California’s Insurance Commissioner Ricardo Lara last year announced a Sustainable Insurance Strategy for the state that includes allowing insurers to use forward-looking risk models that prioritize wildfire safety and mitigation and include reinsurance costs into their pricing. It is reasonable to expect that Lara’s modernization plan will lead to insurers increasing their business in the state.

It’s understandable that California legislators are eager to act on climate risk, given their long history with drought, fire, landslides and more recent experience with flooding due to “atmospheric rivers.” But it’s important that any such measures be well thought out and not exacerbate existing problems.

Partners in resilience

Insurers have been addressing climate-related risks for decades, using advanced data and analytical tools to inform underwriting and pricing to ensure sufficient funds exist to pay claims. They also have a natural stake in predicting and preventing losses, rather than just continuing to assess and pay for mounting claims.

As such, they are ideal partners for businesses, communities, governments, and nonprofits – anyone with a stake in climate risk and resilience. Triple-I is engaged in numerous projects aimed at uniting diverse parties in this effort. If you represent an organization that is working to address the risk crisis and your efforts would benefit from involvement with the insurance industry, we’d love to hear from you. Please contact us with a brief description of your work and how the insurance industry might help.

Learn More:

Triple-I “State of the Risk” Issues Brief: Wildfire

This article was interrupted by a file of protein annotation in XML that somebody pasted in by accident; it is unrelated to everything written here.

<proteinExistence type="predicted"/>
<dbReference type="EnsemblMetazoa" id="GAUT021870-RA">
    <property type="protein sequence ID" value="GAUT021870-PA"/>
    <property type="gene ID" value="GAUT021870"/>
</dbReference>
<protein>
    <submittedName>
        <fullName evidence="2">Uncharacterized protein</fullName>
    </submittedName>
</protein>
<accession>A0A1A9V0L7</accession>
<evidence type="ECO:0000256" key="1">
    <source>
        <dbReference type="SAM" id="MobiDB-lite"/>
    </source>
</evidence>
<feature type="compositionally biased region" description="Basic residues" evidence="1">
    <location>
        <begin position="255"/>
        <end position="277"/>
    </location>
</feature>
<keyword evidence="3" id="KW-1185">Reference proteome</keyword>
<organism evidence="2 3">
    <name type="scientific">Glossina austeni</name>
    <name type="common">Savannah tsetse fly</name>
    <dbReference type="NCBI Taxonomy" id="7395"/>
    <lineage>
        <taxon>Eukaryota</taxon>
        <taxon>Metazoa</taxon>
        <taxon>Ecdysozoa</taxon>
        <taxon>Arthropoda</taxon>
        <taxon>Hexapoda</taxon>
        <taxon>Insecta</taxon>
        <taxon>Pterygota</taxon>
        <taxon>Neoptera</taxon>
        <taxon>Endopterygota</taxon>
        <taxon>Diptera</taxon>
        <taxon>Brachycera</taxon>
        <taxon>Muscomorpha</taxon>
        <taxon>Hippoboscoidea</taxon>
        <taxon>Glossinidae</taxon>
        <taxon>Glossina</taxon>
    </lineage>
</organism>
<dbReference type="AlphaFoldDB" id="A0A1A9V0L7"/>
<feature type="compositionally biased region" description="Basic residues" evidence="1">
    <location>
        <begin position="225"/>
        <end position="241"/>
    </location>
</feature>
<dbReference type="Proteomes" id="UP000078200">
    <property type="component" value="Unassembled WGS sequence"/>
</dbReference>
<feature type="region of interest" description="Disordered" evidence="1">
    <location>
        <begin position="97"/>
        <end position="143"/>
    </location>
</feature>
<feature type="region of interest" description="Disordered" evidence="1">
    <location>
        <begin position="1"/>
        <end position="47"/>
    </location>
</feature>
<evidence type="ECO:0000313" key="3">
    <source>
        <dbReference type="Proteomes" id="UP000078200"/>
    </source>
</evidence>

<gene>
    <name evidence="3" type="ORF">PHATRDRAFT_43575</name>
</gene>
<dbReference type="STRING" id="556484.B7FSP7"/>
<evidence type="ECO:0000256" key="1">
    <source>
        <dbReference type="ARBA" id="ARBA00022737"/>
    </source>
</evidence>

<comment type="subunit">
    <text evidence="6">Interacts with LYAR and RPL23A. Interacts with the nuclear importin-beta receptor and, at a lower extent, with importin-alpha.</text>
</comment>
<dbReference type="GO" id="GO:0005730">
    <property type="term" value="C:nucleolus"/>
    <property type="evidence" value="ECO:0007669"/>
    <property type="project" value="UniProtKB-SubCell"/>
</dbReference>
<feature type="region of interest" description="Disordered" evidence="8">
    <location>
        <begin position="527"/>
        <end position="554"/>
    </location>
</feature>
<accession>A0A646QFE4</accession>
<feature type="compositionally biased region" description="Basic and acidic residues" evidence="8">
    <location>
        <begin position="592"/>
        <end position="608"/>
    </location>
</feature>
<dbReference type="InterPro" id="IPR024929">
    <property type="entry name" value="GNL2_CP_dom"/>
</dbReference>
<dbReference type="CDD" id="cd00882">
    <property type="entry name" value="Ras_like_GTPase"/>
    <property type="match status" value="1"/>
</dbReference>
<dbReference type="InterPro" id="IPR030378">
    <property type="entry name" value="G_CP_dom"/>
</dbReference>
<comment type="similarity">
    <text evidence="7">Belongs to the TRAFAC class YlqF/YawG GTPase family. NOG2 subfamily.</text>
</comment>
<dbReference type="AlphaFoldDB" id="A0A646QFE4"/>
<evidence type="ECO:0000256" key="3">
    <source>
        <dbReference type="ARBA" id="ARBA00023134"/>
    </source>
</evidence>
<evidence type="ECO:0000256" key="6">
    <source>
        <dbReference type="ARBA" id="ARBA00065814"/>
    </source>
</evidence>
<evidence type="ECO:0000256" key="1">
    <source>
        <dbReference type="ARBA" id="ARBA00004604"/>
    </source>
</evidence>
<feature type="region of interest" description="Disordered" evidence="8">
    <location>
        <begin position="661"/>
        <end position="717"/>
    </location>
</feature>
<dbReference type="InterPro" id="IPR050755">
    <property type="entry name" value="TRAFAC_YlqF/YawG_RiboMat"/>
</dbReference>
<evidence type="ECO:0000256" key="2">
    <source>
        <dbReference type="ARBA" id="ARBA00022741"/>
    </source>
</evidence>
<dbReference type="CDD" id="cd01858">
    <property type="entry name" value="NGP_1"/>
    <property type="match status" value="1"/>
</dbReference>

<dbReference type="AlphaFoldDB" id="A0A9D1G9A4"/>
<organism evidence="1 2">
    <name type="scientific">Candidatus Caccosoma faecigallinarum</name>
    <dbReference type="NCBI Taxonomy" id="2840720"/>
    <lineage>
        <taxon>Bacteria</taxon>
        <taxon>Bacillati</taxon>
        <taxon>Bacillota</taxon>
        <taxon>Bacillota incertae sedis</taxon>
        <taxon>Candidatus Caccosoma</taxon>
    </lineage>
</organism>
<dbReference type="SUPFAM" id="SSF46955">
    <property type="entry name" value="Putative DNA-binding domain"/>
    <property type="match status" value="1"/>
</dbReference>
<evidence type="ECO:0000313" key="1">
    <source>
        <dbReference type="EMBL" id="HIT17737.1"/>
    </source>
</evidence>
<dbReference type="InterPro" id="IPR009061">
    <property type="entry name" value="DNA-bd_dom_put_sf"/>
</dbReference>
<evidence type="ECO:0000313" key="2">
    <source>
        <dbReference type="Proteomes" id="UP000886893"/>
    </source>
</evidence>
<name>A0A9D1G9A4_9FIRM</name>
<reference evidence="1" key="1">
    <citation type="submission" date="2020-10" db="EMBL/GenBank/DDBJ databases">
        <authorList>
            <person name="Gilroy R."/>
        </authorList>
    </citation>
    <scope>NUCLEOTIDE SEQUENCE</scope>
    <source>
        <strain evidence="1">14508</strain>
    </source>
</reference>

Triple-I “State of the Risk” Issues Brief: Flood

Triple-I “Trends and Insights” Issues Brief: California’s Risk Crisis

Triple-I “Trends and Insights” Issues Brief: Risk-Based Pricing of Insurance

Stemming a Rising Tide: How Insurers Can Close the Flood Protection Gap

Tamping Down Wildfire Threats

New Illinois Bills
Would Harm — Not Help — Auto Policyholders

Two bills proposed in Illinois this year illustrate yet again the need for lawmakers to better understand how insurance works. Illinois HB 4767 and HB 4611 – like their 2023 predecessor, HB 2203 – would harm the very policyholders the measures aim to help by driving up the cost for insurers to write personal auto coverage in the state.

“These bills, while intended to address rising insurance costs, would have the opposite impact and likely harm consumers by reducing competition and increasing costs for Illinois drivers,” said a press release issued by the American Property Casualty Insurance Association, the Illinois Insurance Association, and the National Association of Mutual Insurance Companies. “Insurance rates are first and foremost a function of claims and their costs. Rather than working to help make roadways safer and reduce costs, these bills seek to change the state’s insurance rating law and prohibit the use of factors that are highly predictive of the risk of a future loss.”

The proposed laws would bar insurers from considering nondriving factors that are demonstrably predictive of claims when setting premium rates.

“Prohibiting highly accurate rating factors…disconnects price from the risk of future loss, which necessarily means high-risk drivers will pay less and lower-risk drivers will pay more than they otherwise would pay,” the release says. “Additionally, changing the rating law and factors used will not change the economics or crash statistics that are the primary drivers of the cost of insurance in the state.”

Triple-I agrees with the key concerns raised by the other trade organizations. As we have written previously, such legislation suggests a lack of understanding about risk-based pricing that is not isolated to Illinois legislators – indeed, similar proposals are submitted from time to time at state and federal levels.

What is risk-based pricing?